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When we hear news, we should always wait for the sacrament of confirmation. – Voltaire
An “error” evokes thoughts of negligence – something done without purpose. Crashing my car or spilling my milk would be an “error.” What NBC’s “Today” show did by editing the George Zimmerman 911 call was no accident. They did it on purpose. Calling it an “error” is to avoid responsibility for an intentional tort.
NBC has a history of fabricating stories. Recall their 1993 “Dateline” show. In an attempt to prove that GM trucks explode on impact, they aired a video of a GM truck exploding on impact. The reporter stated the crash caused a hole in the gas tank.
What the reporter didn’t tell the audience was that NBC planted incendiary devices in the truck and blew it up on impact, making it look like the truck exploded due to the crash.
Apparently hoping that time heals all wounds and that memories are short, NBC is up to fabricating news again.
The Trayvon Martin shooting has at its center the question (unanswered with certainty at this time) about whether George Zimmerman shot Trayvon due to his race. That being the question, evidence touching on the issue will be very important and its integrity should be held sacrosanct by media.
When NBC’s “Today” show aired George Zimmerman’s 911 call to police, here is what the audience heard:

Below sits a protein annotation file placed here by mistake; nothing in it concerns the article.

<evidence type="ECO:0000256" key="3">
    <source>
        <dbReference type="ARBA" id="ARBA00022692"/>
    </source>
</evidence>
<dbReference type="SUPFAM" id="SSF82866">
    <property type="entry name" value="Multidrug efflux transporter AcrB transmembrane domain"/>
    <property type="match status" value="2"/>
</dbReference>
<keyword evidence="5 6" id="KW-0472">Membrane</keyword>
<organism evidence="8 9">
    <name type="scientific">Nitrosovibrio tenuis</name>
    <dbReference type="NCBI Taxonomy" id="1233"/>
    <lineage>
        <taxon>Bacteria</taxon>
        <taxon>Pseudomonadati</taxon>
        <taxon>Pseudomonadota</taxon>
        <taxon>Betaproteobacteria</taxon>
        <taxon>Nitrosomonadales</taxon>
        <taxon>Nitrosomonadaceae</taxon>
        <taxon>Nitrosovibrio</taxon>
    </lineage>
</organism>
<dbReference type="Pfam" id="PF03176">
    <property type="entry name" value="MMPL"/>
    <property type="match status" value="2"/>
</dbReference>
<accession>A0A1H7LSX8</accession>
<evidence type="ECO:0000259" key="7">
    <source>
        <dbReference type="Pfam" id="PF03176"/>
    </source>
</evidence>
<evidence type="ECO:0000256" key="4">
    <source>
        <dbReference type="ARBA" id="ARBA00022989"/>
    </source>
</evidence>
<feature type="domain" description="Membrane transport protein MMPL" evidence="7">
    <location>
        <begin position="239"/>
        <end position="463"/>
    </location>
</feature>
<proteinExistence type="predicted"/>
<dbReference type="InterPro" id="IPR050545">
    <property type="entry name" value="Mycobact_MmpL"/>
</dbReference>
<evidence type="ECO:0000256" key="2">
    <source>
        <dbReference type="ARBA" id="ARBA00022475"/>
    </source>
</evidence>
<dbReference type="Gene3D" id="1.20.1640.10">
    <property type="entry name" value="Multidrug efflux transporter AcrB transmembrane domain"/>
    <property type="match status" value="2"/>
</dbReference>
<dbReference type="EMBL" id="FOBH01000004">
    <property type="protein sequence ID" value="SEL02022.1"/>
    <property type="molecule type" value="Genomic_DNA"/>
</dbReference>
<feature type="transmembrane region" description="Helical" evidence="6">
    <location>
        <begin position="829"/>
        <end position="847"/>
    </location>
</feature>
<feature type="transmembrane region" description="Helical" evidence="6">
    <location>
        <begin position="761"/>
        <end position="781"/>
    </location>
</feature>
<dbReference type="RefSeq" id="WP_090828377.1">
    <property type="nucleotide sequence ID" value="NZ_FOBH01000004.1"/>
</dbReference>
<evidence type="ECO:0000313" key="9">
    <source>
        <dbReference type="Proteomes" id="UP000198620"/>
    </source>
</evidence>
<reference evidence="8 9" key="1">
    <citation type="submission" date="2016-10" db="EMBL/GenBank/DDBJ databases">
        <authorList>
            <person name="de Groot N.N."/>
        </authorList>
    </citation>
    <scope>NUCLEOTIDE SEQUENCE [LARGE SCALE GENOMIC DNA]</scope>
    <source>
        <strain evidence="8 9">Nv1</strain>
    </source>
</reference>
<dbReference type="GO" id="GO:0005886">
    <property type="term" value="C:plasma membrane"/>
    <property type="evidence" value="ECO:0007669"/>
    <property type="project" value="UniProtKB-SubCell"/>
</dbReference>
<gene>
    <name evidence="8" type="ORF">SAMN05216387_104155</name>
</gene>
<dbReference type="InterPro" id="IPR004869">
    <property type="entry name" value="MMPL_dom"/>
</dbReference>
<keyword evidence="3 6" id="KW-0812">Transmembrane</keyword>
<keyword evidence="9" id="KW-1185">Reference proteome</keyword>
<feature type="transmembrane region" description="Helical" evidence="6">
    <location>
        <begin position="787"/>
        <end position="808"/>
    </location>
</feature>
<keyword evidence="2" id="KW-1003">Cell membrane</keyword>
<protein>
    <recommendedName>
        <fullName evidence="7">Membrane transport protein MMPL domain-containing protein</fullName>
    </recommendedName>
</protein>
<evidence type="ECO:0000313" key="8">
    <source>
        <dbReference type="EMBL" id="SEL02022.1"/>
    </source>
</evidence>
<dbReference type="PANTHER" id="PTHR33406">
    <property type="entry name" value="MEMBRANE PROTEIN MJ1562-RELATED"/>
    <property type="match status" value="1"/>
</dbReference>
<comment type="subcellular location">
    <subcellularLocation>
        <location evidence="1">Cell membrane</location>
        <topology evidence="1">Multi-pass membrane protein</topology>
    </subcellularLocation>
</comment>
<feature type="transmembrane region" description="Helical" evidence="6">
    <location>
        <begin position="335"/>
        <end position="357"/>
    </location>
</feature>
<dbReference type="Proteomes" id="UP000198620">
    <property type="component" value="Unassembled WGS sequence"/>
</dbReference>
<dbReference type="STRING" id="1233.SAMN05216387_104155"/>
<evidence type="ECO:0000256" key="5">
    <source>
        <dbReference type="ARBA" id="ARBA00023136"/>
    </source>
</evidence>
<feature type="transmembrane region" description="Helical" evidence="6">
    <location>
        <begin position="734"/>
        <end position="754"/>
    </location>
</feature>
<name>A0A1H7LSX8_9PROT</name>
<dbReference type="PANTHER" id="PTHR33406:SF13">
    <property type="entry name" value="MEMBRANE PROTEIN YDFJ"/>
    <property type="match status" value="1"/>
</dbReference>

Zimmerman: This guy looks like he’s up to no good. He looks black.
Wow. “Looks up to no good” followed by “He looks black” sounds like Zimmerman made a conclusion of “no good” based upon an observation of being “black.” That would lend credence to the racism angle.
The problem is the conversation was edited by NBC to look that way. Here is the unedited version:
Zimmerman: This guy looks like he’s up to no good. Or he’s on drugs or something. It’s raining and he’s just walking around, looking about.
Dispatcher: OK, and this guy — is he black, white or Hispanic?
Zimmerman: He looks black.
So the assertion “He looks black” was in direct response to a question about what color Trayvon appears to be. Zimmerman was right – he looks black. Zimmerman was not making any connection between skin color and being good or bad.
Here is NBC’s faux apology:
During our investigation it became evident that there was an error made in the production process that we deeply regret. We will be taking the necessary steps to prevent this from happening in the future and apologize to our viewers.
An “error.” Errors are simple and they happen fast. Queuing up the wrong photo or misspelling a name on the teleprompter is an “error.” On the contrary, opening editing software, downloading the 911 call, hitting he “edit” tab, using the cut tool to take out portions of the 911 call, sliding the two unconnected sentences together so there is no time gap and hitting “save as” is no error. It’s a very intentional act that took time and effort.
How liberals can assert bias regarding a certain cable news channel when NBC maintains a corporate policy of fabrication is frustrating, but considering their motivations, not unexpected.Published in